Discussion in 'Reality Check' started by MRA, Feb 4, 2019.
I've used them but I took my crypto offline. Leaving crypto in one of the exchanges is playing with fire.
I had crypto with them, but after changing cell phones I could no longer access my account. Nothing worked. Security questions, secret code that was downloaded at the beginning, nothing. Fortunately I had emptied the account.
Boots, how do you not leave it in crypto? For example right now I have a little bit of money (was 450 when I bought it, now at a little less than 250 so I'm sitting on it) in NDAX. What do you do if you want to buy or sell, or in my case, convert it into payment for internet purchases?
I transferred my coins to my digital wallet. I'm holding my own bag versus an exchange holding it for me.
I figured as much - the whole wallet concept throws me off a bit. I assume you'd have to maintain a few wallet backups. In the event you wanted to use your coin for some purpose, how do you transfer them to another party?
I use the wallet Exodus:
I really don't think the guy is dead.
I had maybe $100 left in bitcoin gold from one of the splits, the rest is on my Trezor.
His wife is setup nice
Be interesting to see if she can keep it
If there are separate legal entities involved, I don't see why not.
Canadian cryptocurrency founder transferred customers' money to his own accounts: report
The accounting firm investigating the unseemly demise of Canada's QuadrigaCX cryptocurrency exchange is accusing the company's late founder of transferring customer funds into his personal accounts, where the money was used for high-risk margin trading.
The bombshell allegation, contained in a report from Ernst and Young, draws into sharp focus several questionable business practices that preceded the shutdown in January of QuadrigaCX.
At the time, it owed creditors more than $200 million in cash and digital assets.
Glad I got out
I used Quadriga to buy some BTC but I transferred it to a cold wallet... it's now worth slightly over half of what I paid for it
I got lucky, I got in low and sold it when it was near its all time high
there is no way this dude is actually dead
kudos to him if he pulls this off
No chance, you mysteriously die in India, in a place known for fake death certificates.
I read somewhere you can be certified dead in India for something like $500...
Everyone said he was such a great guy, but when you see he was skimming funds to margin trade, you start to wonder. My guess is he lost a bunch of the money coupled with the down turn of bitcoin and decided that fake death was the way to go.
I am not sure if his body ever came back
Filed a will 12 days before he died
No one knew he was dead for almost a month
I can promise you that every communication and move his former fiancée makes is monitored.
This is one case where him faking death seems totally plausible. I mean the guy had access to oodles of funds in a currency that is known to be hard to track.
Its sketchy as all fuck.
If he wasn't faking his death I imagine there would be a body by now.
Allegedly he told family he had a dead man switch that would send passwords if he were to die... and nothing has ever been received.
It is pretty shady with him being the only person dealing with operations/transfers, then the margin trading, then the banking issue, and the decline in crypto.. he only had one option to get out of the situation.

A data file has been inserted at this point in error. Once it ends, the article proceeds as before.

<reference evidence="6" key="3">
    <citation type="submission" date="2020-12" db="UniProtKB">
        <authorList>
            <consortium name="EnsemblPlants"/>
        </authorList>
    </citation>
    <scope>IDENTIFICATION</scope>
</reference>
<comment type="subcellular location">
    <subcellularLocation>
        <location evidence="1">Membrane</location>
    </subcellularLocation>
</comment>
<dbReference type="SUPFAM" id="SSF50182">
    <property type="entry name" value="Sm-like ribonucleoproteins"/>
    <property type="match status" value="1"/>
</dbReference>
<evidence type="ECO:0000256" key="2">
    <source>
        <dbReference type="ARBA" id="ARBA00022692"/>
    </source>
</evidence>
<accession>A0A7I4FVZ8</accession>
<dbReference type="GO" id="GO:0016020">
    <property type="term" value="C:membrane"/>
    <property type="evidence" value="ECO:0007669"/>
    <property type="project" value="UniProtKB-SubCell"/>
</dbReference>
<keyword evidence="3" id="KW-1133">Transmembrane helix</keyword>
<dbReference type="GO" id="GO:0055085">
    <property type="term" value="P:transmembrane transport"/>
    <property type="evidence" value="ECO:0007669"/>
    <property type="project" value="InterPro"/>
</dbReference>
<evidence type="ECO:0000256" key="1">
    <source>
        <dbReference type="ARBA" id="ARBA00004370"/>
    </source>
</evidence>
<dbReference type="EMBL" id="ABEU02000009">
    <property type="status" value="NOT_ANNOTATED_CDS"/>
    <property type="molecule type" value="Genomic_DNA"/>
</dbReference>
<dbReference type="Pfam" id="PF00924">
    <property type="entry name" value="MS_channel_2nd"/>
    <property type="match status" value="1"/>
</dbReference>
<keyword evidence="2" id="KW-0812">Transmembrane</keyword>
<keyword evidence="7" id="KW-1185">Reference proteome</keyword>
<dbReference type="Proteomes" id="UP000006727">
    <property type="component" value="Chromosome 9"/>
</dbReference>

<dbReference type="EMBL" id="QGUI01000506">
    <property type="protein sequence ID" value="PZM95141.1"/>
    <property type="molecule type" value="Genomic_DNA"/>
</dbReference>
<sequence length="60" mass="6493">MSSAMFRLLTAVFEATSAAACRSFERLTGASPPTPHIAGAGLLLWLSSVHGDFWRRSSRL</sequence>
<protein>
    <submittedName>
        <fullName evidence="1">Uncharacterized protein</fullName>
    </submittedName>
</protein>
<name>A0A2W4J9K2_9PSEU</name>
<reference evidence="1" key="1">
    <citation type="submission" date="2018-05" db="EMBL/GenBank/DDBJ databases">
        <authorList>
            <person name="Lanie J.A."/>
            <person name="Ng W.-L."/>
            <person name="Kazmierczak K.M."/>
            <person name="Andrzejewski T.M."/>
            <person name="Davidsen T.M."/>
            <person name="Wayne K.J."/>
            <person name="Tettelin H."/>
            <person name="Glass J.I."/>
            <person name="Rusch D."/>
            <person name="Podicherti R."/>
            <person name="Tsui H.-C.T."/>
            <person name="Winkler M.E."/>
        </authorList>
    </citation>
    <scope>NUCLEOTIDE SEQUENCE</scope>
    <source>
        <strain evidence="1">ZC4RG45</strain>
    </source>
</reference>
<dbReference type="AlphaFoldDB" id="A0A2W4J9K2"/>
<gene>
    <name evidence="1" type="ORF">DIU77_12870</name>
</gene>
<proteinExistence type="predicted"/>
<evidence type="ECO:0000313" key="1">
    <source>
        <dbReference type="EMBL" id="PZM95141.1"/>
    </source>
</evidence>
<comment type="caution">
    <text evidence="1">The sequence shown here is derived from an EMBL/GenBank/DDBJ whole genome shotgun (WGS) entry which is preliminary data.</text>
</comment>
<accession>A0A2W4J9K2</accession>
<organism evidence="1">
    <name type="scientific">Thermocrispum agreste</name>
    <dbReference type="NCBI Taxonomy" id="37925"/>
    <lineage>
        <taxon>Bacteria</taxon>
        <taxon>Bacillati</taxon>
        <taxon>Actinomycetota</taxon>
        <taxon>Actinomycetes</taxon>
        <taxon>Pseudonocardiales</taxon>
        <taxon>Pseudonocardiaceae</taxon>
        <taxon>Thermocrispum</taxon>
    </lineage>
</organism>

The story goes that he was cremated upon return to Nova Scotia by Snow's Funeral Home, although finding an actual statement to that effect (by me) has been fruitless. Google provides plenty of hits, but no meat.
theres been conflicting statements from the "funeral home" one confirms he was there, one says theyve never heard of him.
Sounds like one person was paid off and one wasn't.
if you want to fake your death ill be that person if you pay me off
then ill kill you and it will be the PERFECT CRIME
I'll give you about tree fiddy.
And you get your first kill.
Crypto exchange Quadriga was a fraud and founder was running Ponzi scheme, OSC report finds
The Quadriga cryptocurrency exchange that saw millions of dollars disappear just as its founder died was a "fraud" and Ponzi scheme, according to the Ontario Securities Commission.
The regulator said Thursday that Vancouver-based Quadriga's late founder Gerald Cotten committed fraud by opening accounts under aliases and crediting himself with fictitious currency and crypto asset balances, which he traded with unsuspecting clients.
Cotten, the OSC said in a new report, ran into a shortfall in assets available to satisfy client withdrawals when the price of the crypto assets changed. He started running a Ponzi scheme that covered the shortfall with other clients' deposits, the agency determined.
"What happened at Quadriga was an old-fashioned fraud wrapped in modern technology," the OSC said.
"Quadriga did not consider its business to involve securities trading and it did not register with any securities regulator. This lack of registration facilitated Cotten's ability to commit a large-scale fraud without detection. So did the absence of internal oversight over Cotten."
The OSC spent 10 months analyzing trading and blockchain data, interviewing key witnesses, collaborating with overseas regulatory bodies and using third-party and bank information to reconstruct what was going on at Quadriga in the months leading up to 30-year-old Cotten's death.
Thank fuck I got out of that early